Light Stacking

Any Word On High?

The ship I've been toying around with in LightWave has (and, probably most ships in Sins of the Brothers will have) radiator strips across the hull to bleed excess heat. The strips themselves are black or dark blue as a base color, and will heat up dependent on what the ship is doing. Running (not disabled but not moving) will probably run around 500° C (red-ish), thrusters engaged will be ~1000° C (bright yellowish-orange), and weapons firing will be >2000° C (white) with a long cooldown.

The question is this: is that even possible? Unfortunately, I can't really check until I find a good way of rendering just the areas of the ship that are awash with the glow (waiting to hear from the folks at the NewTek forums), so I was wondering if anyone at ATMOS (or perhaps MB or DA) could shine a bit of light on how alternate frames like that stack. For my purposes, they would need to stack in the order of running lights < engine glow < weapon glow or the whole thing falls apart.

Also, I'm not holding out much hope for this one, but it would be quite cool if someone could solve this dilemma; if you make a ship's extra animations (like weapon/shield glow) the same as the ship animation, you'll see that the brightnesses work additively (or maybe multiplicatively), so your ship ends up being too bright. Is there a way to work around that? The reason that I ask is because if there is, it would be possible to enable volumetric lights and actually have the ship reflect the glowing radiator strips. Like I said, not a huge deal and a lot of work, but something to consider.

I believe that all of running lights, engine glow, and weapon glow contribute additively. It should be easy for you to test. Make a square dark gray sprite, give it dark blue running lights of the same pixel size, a dark green engine glow of the same pixel size, and a dark red weapon glow. If it works as I think, you'll see dark gray when disabled, medium blue when drifting, cyan when accelerating, magenta when firing without accelerating, and light gray when accelerating and firing. If I'm wrong, you'll see pure red or green or blue at some point. In any case, then you'll know for sure and can let the rest of us know.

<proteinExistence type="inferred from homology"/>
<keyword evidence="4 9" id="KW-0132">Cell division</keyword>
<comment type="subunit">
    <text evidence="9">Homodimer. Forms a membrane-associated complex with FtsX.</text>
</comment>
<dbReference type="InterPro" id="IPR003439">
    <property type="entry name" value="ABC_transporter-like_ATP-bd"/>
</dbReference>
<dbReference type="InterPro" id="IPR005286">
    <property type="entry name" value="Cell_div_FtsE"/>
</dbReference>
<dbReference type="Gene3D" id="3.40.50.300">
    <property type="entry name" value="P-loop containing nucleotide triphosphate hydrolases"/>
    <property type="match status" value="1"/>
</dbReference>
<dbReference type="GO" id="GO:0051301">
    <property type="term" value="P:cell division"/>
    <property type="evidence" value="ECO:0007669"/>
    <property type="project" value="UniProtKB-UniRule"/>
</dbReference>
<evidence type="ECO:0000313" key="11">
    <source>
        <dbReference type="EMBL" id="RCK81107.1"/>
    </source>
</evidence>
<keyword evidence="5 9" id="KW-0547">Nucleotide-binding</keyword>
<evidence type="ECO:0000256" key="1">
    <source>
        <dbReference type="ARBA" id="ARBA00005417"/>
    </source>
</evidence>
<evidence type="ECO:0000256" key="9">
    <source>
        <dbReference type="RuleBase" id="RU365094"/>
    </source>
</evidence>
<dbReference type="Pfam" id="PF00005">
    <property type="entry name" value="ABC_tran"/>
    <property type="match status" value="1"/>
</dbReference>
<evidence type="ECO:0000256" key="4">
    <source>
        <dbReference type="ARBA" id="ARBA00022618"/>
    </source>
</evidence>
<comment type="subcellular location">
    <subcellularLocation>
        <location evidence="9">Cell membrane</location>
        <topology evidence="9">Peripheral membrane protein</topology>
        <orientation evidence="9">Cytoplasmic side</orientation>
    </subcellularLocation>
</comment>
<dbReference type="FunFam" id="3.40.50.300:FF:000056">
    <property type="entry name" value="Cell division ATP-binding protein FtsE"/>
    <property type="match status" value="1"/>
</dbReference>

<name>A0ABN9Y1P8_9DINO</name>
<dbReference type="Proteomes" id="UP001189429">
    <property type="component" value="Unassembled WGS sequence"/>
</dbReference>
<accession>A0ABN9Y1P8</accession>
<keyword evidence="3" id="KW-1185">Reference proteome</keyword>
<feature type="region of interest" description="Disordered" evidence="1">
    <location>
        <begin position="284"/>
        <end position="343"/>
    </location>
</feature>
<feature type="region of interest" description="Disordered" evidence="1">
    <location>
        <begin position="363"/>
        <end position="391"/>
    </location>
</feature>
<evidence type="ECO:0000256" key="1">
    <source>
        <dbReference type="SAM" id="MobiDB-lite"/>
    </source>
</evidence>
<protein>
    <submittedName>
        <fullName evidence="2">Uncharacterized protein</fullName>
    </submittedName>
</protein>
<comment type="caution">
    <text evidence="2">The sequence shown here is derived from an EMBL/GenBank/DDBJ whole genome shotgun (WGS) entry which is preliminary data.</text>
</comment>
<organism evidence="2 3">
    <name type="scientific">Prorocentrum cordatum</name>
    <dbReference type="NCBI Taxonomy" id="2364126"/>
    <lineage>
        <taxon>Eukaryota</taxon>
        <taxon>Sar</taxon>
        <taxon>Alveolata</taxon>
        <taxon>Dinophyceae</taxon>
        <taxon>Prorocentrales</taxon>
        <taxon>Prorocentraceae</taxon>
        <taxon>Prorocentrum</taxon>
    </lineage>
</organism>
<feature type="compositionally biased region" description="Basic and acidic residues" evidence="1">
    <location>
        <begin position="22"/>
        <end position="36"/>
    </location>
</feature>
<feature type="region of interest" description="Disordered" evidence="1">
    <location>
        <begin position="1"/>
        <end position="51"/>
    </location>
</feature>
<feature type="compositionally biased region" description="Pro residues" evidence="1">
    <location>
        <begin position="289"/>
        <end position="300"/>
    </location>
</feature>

Assuming I'm right, you can define all the extra frames subtractively, as long as you don't want any of them to actually make anything darker.

So make the running lights map the difference in color between the base sprite and what you want it to look like "cool". That is, they map how much brighter the ship is when not disabled. Make the engine glow map the difference between the idling ship and the accelerating ship. Note that this is not boolean, but fades stronger and weaker depending on acceleration level. The weapon glow will be be a single map that is the difference between the non-attacking ship and the attacking ship. So there may be a noticeable difference between firing while still and while moving.

However, you can also take advantage of the "unfolds to fire". Just make the ship have a 1-frame unfolding, so there's no perceptible delay during the unfolding. The point here is just to change the base sprite.

Good point on "unfolds to fire," Qaanol. (I'll give the other stuff a try in a minute.) In fact, the ship in question actually does unfold to fire (well, actually, it's turrets just pop out), so it would be simple enough to just change the last frame in the animation to have volumetric lighting. Assuming it doesn't take too long to render.

Note that if a player chooses not to use animations in Nova (via the preferences) then all ships will always be in "unfolded" mode. For your purposes, this means they would always look white-hot. In the stock game it means the asteroid miner doesn't have the ridiculously long delay it normal does between pressing "fire" and the first shots appearing.

Could you make the volumetric lighting darker/more transparent? That should stop the ship from getting too bright.

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